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  • Writer's pictureBetsy Crumb

Betsy and the terrible, horrible, no good, very bad run

"It's 100% easier not to do things than to do them."

- John Mulaney

Me at the 2019 Woodland, WA Marathon, during which race I listened to the collected works of John Mulaney for all 26.2 miles (and I also celebrated another year around the sun that day).

Sometimes... running sucks. Sometimes the alarm goes off in the morning and you want to simply crawl back under the covers and keep sleeping, long run be damned. Sometimes, as was the case with me on Friday, you're out running, doing the thing, and it's hard, but you persevere, and then, on your way back home from running some trail hill/stairs, you forget to pick up your feet like an un-tired person and you end up tripping over a root. Now you've tumbled to the earth, ripped your favorite running tights, bloodied up your thigh/hip and hands, embarrassed yourself in front of all those post-work labradoodle-walking hipsters, and really, really want to cry.

So yeah, by the time the wake-up call came this morning for my 8-mile trail run, my hips creaked like the stairwell in a haunted house and I wanted nothing more than to enjoy my bougie sheets a little bit longer. But, like the dutiful athlete that I am, I pulled myself out of bed for my weekly long run. I had grand plans to run a route in Rock Creek that simulated the elevation gain I will be facing for the April Arizona Trail Half I am training for. Looked like a lovely trail, with great reviews, and the sun was shining with blue bird skies. Then I took a look at my hip, which was reminiscent of the famous scene from A League of Their Own when Alice slides into third base and they photograph her bruised leg. (Actually, upon reflection as a former softball player, the tumble I took on Friday was not unlike a slide into home; except in my case it was a slide into a tree and there was no home run to speak of.)

I battled in my brain, with good ol' Gretch. If I don't run the amount I should do today, I'm going to be behind in my training plan. If I'm behind in my training plan then I'll be behind forever and I'll probably never be able to finish a race ever again and I'll go bankrupt and lose all my friends and life is the worst. You know how it goes - from zero to catastrophe in t-minus 60. Of course on the other hand, if I make this injury worse, then I'll have to stop running altogether for the rest of my life and then where will I be?!@! Very logical musings at 7 am on Sunday.

I took a breath. I remembered something I heard from a political speaker once (Seattle Councilwoman Sally Bagshaw), who was recounting how women, who always have to be absolutely perfect, hold ourselves down when we "should" on ourselves and each other. Telling ourselves we "should" do x, y, z or Janet from accounting shoulda done a, b, and c. Should has no place in our worlds. I've never forgotten her catchphrase of the day: "Don't should on me, I won't should on you."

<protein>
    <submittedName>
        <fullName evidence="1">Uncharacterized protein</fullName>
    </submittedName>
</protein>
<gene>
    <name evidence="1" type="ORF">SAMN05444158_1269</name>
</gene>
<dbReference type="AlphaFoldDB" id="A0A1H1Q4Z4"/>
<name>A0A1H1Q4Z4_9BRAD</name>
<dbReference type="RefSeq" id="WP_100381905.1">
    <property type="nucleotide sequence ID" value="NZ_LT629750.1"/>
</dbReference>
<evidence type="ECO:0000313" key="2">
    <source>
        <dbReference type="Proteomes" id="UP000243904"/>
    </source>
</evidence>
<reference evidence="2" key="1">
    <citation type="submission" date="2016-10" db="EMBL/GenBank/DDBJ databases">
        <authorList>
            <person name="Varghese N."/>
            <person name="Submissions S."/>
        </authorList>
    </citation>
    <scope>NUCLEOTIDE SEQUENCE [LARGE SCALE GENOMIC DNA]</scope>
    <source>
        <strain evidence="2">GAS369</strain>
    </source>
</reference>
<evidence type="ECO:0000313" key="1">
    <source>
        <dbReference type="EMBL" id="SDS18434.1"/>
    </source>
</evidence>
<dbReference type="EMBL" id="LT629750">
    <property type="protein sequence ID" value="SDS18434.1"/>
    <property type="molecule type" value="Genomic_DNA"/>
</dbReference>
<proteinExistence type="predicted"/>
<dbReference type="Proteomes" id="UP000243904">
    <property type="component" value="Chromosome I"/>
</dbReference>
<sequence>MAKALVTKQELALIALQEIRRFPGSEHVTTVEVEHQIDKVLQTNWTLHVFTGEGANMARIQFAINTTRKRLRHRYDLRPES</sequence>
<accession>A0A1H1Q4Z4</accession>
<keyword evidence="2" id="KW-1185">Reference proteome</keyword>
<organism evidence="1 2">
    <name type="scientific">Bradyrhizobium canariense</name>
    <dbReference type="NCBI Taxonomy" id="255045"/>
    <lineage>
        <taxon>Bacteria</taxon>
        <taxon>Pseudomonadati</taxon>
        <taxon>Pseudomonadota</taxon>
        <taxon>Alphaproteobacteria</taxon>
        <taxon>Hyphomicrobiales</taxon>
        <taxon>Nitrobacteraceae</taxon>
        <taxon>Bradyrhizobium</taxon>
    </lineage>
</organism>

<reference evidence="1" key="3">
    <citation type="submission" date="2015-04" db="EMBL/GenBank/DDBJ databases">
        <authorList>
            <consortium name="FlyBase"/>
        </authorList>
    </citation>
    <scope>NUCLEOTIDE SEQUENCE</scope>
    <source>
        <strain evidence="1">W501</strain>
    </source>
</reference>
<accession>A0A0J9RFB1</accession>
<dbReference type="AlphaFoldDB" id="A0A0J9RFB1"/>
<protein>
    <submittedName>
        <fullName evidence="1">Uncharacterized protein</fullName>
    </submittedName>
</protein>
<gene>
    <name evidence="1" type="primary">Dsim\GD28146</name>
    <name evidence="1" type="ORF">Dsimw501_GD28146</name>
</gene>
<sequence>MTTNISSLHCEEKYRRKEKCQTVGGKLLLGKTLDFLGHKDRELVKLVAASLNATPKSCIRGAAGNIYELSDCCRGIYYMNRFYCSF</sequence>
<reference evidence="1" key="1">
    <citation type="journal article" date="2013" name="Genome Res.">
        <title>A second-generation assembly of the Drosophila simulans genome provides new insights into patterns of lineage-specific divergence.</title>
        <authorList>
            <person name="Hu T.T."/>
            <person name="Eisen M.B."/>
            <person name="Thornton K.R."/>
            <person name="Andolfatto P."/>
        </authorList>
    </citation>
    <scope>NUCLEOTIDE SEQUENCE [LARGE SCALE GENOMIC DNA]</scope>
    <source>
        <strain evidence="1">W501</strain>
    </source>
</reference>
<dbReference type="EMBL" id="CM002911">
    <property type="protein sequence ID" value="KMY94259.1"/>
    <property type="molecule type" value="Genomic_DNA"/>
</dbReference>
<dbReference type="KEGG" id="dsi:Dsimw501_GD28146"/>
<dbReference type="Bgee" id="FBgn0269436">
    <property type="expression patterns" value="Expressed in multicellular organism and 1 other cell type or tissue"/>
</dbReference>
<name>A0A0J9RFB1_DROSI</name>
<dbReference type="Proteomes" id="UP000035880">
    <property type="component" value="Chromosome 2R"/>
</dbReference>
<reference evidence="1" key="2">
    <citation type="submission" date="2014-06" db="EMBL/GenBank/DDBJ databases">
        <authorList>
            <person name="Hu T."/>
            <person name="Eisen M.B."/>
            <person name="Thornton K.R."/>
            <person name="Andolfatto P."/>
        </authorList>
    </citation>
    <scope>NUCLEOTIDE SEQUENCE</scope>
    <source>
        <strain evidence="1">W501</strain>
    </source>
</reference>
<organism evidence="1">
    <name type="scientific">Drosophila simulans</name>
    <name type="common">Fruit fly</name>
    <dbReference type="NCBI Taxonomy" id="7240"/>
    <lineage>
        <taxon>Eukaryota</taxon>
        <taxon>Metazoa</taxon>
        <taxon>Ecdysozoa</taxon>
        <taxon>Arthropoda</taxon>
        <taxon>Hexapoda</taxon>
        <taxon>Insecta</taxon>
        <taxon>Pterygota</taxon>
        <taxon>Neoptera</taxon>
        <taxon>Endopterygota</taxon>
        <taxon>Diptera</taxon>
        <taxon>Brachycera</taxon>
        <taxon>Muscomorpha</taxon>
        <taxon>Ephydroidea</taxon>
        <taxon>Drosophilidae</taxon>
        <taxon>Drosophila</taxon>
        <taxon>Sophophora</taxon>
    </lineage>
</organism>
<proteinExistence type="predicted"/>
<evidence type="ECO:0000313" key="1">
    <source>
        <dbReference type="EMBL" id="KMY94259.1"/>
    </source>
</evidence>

I'm not mentioning that last week was also perhaps one of the craziest and most intense of my life. I'm talking a week that basically has now defined my DC career as I know it and took literally everything I had in me. That whole women-must-be-perfect-at-everything-we-do meant I was in knots trying to be the best. My apartment looked like a CSI unit; I ate take-out for days (because I didn't have the time or wherewithal to cook); I drank far too much coffee and far too little water; and just ask my smart watch how worried it was about the sleep I was (not) getting. Ultimately I nailed the day - the big argument on Thursday - but my sympathetic nervous system was in overdrive chaos. Hence, the fated fall during Friday's hill workout.

What was I doing? Shoulding myself to oblivion, in life and in running. Who says I have to run 8 miles? Shane, sure, but he's also going to tell me not push my body past its limits, especially if those limits are related to pain. So I modified; decided to go with a shorter, tried-and-true route I knew well to shake out my legs, still get some mileage in, some elevation in, but nothing too crazy or difficult.

I'd love to tell you that my conscientious decision, made in a moment of clear-headedness amidst a sea of illogical babble, led to only the best. The reality is my morning and my run still sucked. My car's check-oil light came on while I was driving to the trailhead. I forgot to bring my earphones, so I was forced to listen only to my own grumblings the whole time. I definitely was still not hydrated. I walked a LOT. I almost tripped a second time, but luckily caught myself before tumbling to the earth. I cursed myself for once again not picking up my feet enough. I almost accidentally kicked a small dog who came out of nowhere running at me (not my fault, put your dogs on a leash, people!). By the time I hit the end of the 6-mile loop, I just stopped. I didn't walk it off. I didn't stretch like I "should" have. I didn't run 8 miles like I "should" have. I didn't hit the elevation I "should" have. I got in my car and I drove home, grateful the damn run was over.

It's not always pretty. It's not always fun. And somedays it's a terrible, horrible, no good, very bad run and you want to move to Australia. In the (paraphrased) words of John Mulaney: it's far easier to not do things than to do them. So it sucked, but hey, I did the thing.

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